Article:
Like it or not, Pokémon Go has taken the world by storm. At least where it’s available anyway. Even though in Hong Kong we’re still impatiently waiting for it to arrive, this album has gone viral among my friend circles. What it is is an ever-growing list of Cantonese-based puns on Pokémon, created by an Asian-American. Some of them are so culture-specific that learners or lovers of Cantonese might not get them! Since Pokémon and Cantonese are two of my biggest passions, I thought why not take the good stuff that’s there, and share the fun with more of you guys? You never know, you might learn some cultural fun facts 🙂
Month: July 2016
I can’t believe it’s been eight whole months since I took my TISUS test, switched Swedish from “learn” to “improve” mode and picked up the language I’d been intended to try out for a year – Polish. (In fact, my Polish Glossika package had been lying around in my hard drive for quite a long time.) Fast forward to two months ago, I was attempting to test out my Polish skills for the first time with the surprisingly numerous Polish participants at the Polyglot Gathering. And around a month ago, I stepped foot on Polish soil again, spending entire evenings with friends I made in Berlin. Did it work? Yes and no. I think it’s about time I reflected on what I’ve done so far, how far I’ve gone, what I’ve done right or wrong and how I’ll go forward.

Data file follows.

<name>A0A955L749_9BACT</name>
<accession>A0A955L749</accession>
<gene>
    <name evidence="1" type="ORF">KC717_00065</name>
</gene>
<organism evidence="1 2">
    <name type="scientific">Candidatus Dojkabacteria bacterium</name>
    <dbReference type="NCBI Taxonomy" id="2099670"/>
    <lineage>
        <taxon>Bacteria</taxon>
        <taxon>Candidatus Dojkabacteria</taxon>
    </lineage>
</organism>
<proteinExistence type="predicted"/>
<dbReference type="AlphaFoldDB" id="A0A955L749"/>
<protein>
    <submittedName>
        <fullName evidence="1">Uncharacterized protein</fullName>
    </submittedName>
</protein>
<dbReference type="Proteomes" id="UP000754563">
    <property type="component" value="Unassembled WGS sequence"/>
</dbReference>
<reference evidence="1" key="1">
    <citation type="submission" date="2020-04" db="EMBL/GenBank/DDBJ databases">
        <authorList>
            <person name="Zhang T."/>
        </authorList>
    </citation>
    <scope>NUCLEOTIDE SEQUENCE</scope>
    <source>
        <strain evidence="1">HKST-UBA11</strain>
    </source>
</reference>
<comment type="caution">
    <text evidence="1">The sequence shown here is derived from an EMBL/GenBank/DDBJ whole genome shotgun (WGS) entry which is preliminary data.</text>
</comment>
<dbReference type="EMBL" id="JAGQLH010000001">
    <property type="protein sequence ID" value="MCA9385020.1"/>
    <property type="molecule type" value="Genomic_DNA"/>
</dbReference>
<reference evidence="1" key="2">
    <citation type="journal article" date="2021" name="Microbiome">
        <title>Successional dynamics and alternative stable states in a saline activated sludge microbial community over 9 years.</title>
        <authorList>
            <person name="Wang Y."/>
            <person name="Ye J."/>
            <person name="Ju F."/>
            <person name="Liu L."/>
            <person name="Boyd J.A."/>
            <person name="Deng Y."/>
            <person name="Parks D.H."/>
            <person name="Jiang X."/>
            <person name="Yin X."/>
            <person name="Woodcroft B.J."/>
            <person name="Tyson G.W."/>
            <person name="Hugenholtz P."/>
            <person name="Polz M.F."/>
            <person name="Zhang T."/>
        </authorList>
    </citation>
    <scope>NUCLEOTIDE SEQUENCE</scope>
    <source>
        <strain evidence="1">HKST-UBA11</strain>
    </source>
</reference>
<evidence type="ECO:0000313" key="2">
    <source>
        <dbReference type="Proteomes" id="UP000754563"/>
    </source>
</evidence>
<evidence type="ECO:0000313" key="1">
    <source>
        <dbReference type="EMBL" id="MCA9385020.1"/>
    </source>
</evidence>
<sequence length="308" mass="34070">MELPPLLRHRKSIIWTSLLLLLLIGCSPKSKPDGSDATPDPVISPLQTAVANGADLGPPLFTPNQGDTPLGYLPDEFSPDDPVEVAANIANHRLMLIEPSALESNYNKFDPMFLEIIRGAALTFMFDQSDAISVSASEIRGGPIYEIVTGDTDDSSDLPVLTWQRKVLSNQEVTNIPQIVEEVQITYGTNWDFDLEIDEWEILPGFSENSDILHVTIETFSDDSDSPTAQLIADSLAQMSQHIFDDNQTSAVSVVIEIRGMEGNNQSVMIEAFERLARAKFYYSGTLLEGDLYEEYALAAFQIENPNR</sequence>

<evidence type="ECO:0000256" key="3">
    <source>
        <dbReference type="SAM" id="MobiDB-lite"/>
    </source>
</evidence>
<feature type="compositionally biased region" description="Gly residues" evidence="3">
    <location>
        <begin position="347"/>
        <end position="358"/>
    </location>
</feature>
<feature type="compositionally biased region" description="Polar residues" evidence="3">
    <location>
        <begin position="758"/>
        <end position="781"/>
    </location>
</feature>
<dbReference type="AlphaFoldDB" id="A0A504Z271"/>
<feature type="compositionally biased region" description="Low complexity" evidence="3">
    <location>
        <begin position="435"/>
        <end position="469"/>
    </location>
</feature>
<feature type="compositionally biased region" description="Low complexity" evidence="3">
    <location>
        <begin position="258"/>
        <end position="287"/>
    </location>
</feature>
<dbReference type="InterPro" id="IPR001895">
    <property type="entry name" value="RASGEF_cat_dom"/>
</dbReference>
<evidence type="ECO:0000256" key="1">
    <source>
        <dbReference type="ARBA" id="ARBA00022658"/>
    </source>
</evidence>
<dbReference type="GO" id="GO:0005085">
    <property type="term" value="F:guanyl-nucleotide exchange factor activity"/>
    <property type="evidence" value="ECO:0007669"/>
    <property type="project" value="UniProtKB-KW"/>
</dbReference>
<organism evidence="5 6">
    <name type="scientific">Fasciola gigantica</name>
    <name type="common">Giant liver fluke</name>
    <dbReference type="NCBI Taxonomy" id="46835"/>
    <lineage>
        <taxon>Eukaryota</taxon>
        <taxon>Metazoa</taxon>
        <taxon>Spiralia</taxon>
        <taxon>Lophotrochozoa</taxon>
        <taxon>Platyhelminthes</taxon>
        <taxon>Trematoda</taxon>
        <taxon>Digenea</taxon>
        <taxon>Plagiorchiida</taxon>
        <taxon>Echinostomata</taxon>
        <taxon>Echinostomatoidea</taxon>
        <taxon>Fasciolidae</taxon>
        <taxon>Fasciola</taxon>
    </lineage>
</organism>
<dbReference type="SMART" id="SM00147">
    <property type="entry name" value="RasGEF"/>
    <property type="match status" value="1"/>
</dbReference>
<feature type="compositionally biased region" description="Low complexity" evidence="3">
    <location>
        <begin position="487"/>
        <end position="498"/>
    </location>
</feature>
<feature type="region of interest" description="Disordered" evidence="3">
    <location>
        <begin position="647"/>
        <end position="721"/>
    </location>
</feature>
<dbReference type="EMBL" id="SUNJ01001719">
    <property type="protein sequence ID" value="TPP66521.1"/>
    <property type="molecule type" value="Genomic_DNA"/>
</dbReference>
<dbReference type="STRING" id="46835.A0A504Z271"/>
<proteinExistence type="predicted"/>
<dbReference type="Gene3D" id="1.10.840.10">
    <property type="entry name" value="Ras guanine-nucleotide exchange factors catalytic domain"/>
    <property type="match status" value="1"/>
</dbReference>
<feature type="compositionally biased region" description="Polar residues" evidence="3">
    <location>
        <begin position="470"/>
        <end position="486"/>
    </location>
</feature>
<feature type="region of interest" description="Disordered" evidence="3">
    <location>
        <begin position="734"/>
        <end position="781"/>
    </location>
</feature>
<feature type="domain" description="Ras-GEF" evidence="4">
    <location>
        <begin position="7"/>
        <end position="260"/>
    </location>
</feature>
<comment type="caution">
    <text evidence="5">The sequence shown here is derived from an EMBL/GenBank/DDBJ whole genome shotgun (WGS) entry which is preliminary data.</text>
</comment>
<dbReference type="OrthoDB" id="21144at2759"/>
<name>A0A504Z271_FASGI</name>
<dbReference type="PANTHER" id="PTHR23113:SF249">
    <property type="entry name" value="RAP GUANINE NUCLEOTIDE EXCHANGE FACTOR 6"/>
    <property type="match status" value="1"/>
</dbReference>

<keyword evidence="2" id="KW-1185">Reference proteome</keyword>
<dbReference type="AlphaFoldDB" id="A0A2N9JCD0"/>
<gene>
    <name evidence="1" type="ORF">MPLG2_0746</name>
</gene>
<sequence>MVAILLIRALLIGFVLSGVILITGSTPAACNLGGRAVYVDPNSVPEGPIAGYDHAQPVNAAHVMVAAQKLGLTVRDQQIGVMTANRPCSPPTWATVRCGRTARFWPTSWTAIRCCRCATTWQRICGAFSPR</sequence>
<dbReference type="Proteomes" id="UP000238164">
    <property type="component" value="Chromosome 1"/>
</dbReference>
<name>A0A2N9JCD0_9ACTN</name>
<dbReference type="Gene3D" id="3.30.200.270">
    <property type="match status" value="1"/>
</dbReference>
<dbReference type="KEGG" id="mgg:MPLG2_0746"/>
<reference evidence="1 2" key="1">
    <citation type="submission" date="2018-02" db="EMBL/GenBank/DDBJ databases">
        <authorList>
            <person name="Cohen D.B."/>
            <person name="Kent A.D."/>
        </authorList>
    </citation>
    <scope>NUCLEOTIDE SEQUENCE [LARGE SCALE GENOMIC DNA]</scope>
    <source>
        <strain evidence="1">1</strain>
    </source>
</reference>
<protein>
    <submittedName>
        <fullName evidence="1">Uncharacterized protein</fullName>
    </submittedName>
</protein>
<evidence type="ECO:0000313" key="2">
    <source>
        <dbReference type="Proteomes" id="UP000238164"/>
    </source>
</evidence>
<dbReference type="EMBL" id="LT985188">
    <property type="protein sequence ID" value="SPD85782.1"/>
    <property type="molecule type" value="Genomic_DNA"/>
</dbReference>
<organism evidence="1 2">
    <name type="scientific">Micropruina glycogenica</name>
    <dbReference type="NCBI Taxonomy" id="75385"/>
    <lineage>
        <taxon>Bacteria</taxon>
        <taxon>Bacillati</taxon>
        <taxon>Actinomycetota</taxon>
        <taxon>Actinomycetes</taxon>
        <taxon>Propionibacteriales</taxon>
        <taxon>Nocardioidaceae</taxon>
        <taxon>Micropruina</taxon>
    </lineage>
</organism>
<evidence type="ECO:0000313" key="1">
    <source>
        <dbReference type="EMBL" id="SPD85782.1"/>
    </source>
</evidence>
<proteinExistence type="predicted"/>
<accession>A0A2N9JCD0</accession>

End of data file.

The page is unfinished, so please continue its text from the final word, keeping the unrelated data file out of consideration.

A difficult language
I have a confession to make. Why did I start learning Polish? When people ask me this, I usually bullshit things like Chopin. But the real motivation I had was to take on the “most difficult language of the world”. But what makes a language difficult?
Phew! It’s taken a bit longer than expected to get the third (official) day of the event documented here! That’s mostly due to me setting off on my final journey in Europe and spending more time with my private travelogue than this. But if you’ve been reading the past two installments, the bulk of this will be similar: more talks on different topics. I’ll try to recollect what I found interesting in each talk concisely, and highlight more of the special activities unique to the day!
By the third day I’ve becoming totally hooked on the lozenges I got from my friend. Thankfully it doesn’t really hurt anymore to speak, but I still have that sexy, coarse voice with a very limited volume – I won’t be shouting at the speakers from my seat any time soon for sure. Again, it was simply impossible for me to get to the first talk in time, after all the gettting-up-procedures and a chatty breakfast. Not even when it was Richard Simcott himself’s talk on language difficulty. The thing is, while we all have high expectations on the talks by these big-name polyglots, they’ve for the most part already said all they have to say on other media, so in these talks they kind of just summarise certain advice and ideas for us. Same for this: we’ve all discussed hard and easy languages, and what makes them hard or easy, but the point is it’s our own circumstances and motivation that make a language easy or hard, in addition to the intrinsic complexity of the grammar and vocabulary.